It can be proven that all possible full transcripts are generated by the algorithm. A full transcript is the one that can be extended further neither to the right nor to the left. We define a frame of a transcript assembly, as a set of member alignments that were not included into any other alignment. In a frame, all alignments are linearly ordered by the strictly left relation. If alignment B in the frame is a redundant left extension of the previous alignment A, then it can be removed without breaking the transcript frame. According to the definition of redundancy, there is another longer non-redundant left extension C that extends A beyond B and is compatible with all elements in the frame. If alignment C is not in the frame itself, then it is included into another alignment D in the frame. If B is removed from the frame, the transcript will remain joined either by C or D. After removal of all redundant left extensions, the frame of the transcript should be constructed via our algorithm starting from the rightmost alignment.

At step 4, we removed redundant transcripts with the same composition of exons or shorter if they had a fewer number of introns with a splicing consensus. Transcripts with unspliced alternative first exon were removed if there was no promoter within 1 kb of transcription start. Transcripts with unspliced alternative last exon were removed if the last exon had no polyA signal.

The AAA algorithm was a part of a gene and transcript assembly system that included pre-processing and post-processing of data. The first step in pre-processing was a temporary removal of redundant alignments that were exact copies or slightly shorter copies (by 15 bp) of other alignments. To increase computation speed, all alignments that were included into other ones were considered redundant if the total number of sequences was >150. Small gaps (<15 bp) in alignments were removed and intron boundaries were adjusted to neighboring splice sites within 15 bp distance. Unspliced alternative first and last exons in ESTs were truncated unless they matched to promoters or polyA signals.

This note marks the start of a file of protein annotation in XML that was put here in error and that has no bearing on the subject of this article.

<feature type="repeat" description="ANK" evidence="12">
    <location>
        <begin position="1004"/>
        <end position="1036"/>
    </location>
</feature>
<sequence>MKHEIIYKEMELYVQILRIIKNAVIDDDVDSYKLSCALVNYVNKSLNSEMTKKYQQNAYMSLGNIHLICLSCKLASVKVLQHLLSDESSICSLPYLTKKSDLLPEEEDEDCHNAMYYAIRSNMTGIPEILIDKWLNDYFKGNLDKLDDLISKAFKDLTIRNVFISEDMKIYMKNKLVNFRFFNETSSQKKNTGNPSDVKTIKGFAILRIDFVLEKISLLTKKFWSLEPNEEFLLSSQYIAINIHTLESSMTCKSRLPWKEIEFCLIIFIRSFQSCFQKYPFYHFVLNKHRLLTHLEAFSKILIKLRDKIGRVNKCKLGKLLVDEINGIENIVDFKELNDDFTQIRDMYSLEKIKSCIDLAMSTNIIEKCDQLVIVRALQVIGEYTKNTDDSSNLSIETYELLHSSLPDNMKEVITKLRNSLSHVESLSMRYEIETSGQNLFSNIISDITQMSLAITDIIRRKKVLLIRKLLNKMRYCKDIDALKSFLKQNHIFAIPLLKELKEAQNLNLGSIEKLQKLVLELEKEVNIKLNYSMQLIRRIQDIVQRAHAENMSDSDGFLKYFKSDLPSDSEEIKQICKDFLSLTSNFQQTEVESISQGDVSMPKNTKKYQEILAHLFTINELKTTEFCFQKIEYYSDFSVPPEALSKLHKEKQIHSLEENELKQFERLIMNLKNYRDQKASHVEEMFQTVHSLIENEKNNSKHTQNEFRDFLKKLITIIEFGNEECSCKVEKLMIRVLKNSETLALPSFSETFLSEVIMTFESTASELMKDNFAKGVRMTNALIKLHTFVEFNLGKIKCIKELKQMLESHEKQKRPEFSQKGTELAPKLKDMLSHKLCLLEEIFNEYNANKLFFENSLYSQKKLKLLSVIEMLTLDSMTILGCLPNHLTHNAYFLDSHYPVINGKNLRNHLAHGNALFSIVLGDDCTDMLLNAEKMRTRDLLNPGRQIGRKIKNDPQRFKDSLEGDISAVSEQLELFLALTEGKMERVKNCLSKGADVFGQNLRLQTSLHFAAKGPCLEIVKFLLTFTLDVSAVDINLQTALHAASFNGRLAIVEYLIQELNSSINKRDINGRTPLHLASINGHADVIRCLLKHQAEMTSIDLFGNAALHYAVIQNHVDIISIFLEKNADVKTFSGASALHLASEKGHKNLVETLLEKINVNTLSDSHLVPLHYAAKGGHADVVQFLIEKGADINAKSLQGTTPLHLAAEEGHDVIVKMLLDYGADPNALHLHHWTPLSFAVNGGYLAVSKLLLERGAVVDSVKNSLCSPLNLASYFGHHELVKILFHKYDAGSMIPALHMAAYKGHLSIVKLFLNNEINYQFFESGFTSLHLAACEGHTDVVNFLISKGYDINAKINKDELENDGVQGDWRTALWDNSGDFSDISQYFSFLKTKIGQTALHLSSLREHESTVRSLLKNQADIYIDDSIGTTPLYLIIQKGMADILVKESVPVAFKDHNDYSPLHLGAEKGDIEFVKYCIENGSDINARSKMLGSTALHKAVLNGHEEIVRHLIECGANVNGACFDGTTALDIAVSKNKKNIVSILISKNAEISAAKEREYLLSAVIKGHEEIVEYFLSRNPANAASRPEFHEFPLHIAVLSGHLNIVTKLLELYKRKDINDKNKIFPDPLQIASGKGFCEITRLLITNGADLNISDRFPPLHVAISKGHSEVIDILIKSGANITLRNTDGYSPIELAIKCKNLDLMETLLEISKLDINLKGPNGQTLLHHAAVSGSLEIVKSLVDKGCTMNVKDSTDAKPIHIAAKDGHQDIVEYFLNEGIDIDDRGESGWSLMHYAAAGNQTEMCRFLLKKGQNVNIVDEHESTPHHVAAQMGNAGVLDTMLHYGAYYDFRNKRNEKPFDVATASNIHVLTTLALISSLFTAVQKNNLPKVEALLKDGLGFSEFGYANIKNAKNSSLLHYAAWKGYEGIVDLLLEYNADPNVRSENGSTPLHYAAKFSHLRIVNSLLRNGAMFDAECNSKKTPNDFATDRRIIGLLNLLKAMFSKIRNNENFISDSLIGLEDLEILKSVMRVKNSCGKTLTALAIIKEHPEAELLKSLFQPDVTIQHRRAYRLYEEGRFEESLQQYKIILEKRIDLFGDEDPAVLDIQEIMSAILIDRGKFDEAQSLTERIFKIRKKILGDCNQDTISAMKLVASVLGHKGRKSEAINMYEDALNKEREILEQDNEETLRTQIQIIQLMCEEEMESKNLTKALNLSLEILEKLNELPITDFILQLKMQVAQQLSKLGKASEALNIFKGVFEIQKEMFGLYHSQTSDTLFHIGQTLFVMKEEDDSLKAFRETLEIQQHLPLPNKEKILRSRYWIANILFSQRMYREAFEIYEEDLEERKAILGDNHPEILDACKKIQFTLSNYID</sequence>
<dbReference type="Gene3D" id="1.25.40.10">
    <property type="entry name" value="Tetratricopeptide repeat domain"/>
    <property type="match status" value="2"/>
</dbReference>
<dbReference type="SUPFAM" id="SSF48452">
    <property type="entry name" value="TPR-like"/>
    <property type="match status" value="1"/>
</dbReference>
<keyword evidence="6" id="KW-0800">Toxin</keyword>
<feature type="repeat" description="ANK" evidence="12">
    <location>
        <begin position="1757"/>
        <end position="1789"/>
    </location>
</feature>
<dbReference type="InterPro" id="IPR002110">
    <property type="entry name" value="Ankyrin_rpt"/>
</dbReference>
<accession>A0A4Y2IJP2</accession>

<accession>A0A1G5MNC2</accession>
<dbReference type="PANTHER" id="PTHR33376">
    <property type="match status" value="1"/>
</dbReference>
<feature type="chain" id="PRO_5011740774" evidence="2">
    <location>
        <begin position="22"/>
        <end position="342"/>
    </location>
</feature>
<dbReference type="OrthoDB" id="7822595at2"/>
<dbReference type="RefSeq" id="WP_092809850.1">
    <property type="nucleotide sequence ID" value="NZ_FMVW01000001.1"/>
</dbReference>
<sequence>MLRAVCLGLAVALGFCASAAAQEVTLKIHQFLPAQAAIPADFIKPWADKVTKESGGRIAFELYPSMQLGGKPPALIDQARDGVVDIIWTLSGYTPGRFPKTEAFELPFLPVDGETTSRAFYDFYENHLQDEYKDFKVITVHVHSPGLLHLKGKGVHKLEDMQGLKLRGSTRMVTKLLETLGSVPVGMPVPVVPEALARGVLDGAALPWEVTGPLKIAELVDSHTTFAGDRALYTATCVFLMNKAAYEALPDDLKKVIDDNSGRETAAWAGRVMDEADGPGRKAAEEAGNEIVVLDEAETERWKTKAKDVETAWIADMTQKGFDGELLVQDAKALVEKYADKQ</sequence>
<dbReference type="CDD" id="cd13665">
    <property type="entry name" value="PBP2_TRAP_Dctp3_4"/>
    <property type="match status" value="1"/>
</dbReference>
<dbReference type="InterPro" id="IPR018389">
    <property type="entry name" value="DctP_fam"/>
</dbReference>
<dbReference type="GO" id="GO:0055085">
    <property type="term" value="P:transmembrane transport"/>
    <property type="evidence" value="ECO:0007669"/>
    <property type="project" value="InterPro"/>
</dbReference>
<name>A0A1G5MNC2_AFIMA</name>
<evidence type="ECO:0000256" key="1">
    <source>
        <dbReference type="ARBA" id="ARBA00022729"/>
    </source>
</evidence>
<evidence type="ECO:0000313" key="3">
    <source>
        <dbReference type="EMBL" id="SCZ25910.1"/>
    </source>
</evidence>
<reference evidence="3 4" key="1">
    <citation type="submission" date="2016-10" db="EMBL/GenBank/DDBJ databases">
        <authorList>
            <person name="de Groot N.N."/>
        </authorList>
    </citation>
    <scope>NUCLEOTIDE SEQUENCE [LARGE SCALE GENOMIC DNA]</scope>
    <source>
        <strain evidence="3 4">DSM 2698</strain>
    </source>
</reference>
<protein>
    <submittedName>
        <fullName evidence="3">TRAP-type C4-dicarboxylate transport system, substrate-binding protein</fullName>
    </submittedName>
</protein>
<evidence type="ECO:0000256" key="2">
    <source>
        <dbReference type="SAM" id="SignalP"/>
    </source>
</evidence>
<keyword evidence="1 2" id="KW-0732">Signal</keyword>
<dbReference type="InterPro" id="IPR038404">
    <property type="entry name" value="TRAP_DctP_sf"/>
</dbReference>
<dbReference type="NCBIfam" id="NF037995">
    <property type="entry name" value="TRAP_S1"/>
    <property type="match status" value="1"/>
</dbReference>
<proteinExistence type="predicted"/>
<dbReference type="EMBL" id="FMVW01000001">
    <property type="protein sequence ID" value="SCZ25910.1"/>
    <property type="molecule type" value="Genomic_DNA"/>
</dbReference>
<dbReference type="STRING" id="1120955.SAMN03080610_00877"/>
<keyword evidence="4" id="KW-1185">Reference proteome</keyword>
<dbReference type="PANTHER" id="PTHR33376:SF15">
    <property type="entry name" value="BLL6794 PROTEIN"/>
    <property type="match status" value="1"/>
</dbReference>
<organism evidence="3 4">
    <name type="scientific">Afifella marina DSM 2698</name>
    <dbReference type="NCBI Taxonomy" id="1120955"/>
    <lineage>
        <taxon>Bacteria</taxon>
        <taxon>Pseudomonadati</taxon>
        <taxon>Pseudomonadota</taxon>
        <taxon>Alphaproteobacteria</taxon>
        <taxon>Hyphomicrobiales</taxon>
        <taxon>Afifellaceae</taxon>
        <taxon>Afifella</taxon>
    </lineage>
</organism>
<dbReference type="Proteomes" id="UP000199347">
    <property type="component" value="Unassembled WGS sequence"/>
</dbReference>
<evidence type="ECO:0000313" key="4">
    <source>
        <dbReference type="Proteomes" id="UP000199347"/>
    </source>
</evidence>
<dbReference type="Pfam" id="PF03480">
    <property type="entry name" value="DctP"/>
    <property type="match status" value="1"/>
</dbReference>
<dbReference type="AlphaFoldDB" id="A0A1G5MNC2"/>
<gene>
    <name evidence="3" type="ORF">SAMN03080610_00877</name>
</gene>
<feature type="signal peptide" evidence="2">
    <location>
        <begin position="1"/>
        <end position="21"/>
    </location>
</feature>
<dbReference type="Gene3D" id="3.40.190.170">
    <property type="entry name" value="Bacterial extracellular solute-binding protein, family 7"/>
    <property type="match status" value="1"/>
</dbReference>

The last pre-processing step was the grouping of alignments into U-clusters (=potential genes) based on alignment overlap and clone-linking. We distinguished gross overlap on the level of whole alignments, and fine overlap, on the exon level. All alignments on the same strand of a chromosome were sorted by starting position and then subdivided into gross-overlapping groups. The starting position of alignments was adjusted according to the clone-linking information. If a clone was sequenced from the 3' and 5' ends, then two resulting EST sequences were assumed to represent the same transcript. After these ESTs were aligned to the genome, we considered alignments clone-linked if they were on the same strand of the same chromosome, 3' alignment was on the 3' side relative to the 5' alignment, and the distance between alignments was <800,000 bp. The starting position of the EST located farther from the chromosome start was set to the starting position of another EST with which it was clone-linked. Thus, clone-linked ESTs always appeared in the same gross-overlapping group together with all other alignments between them.

Each gross-overlapping group was then subdivided into U-clusters assuming that alignments in different U-clusters had fine overlap <5% of alignment length. If 2 clone-linked EST pairs appeared in different U-clusters within the same gross-overlapping group and each alignment of one U-cluster was compatible with all alignments in the second U-cluster, then these U-clusters were merged. U-clusters containing copies of the same sequence were not clone-linked to avoid merging gene tandems. A U-cluster located entirely within an intron of another U-cluster was considered intronic. Many intronic U-clusters did not seem to be real genes but rather cloning artifacts. However, some of them were real single-exon genes (e.g., Rpl12 was within Acadl, and Cks2 was within Sntg1). It is very unlikely for a multi-exon gene to be located within an intron of another gene because the splicing mechanism of an outer gene would not work properly. Although we found several instances of intronic multi-exon U-clusters, we believe that most of them were artifacts resulted from genome or alignment errors. All alignments within the same U-cluster were submitted for the AAA algorithm to generate transcripts.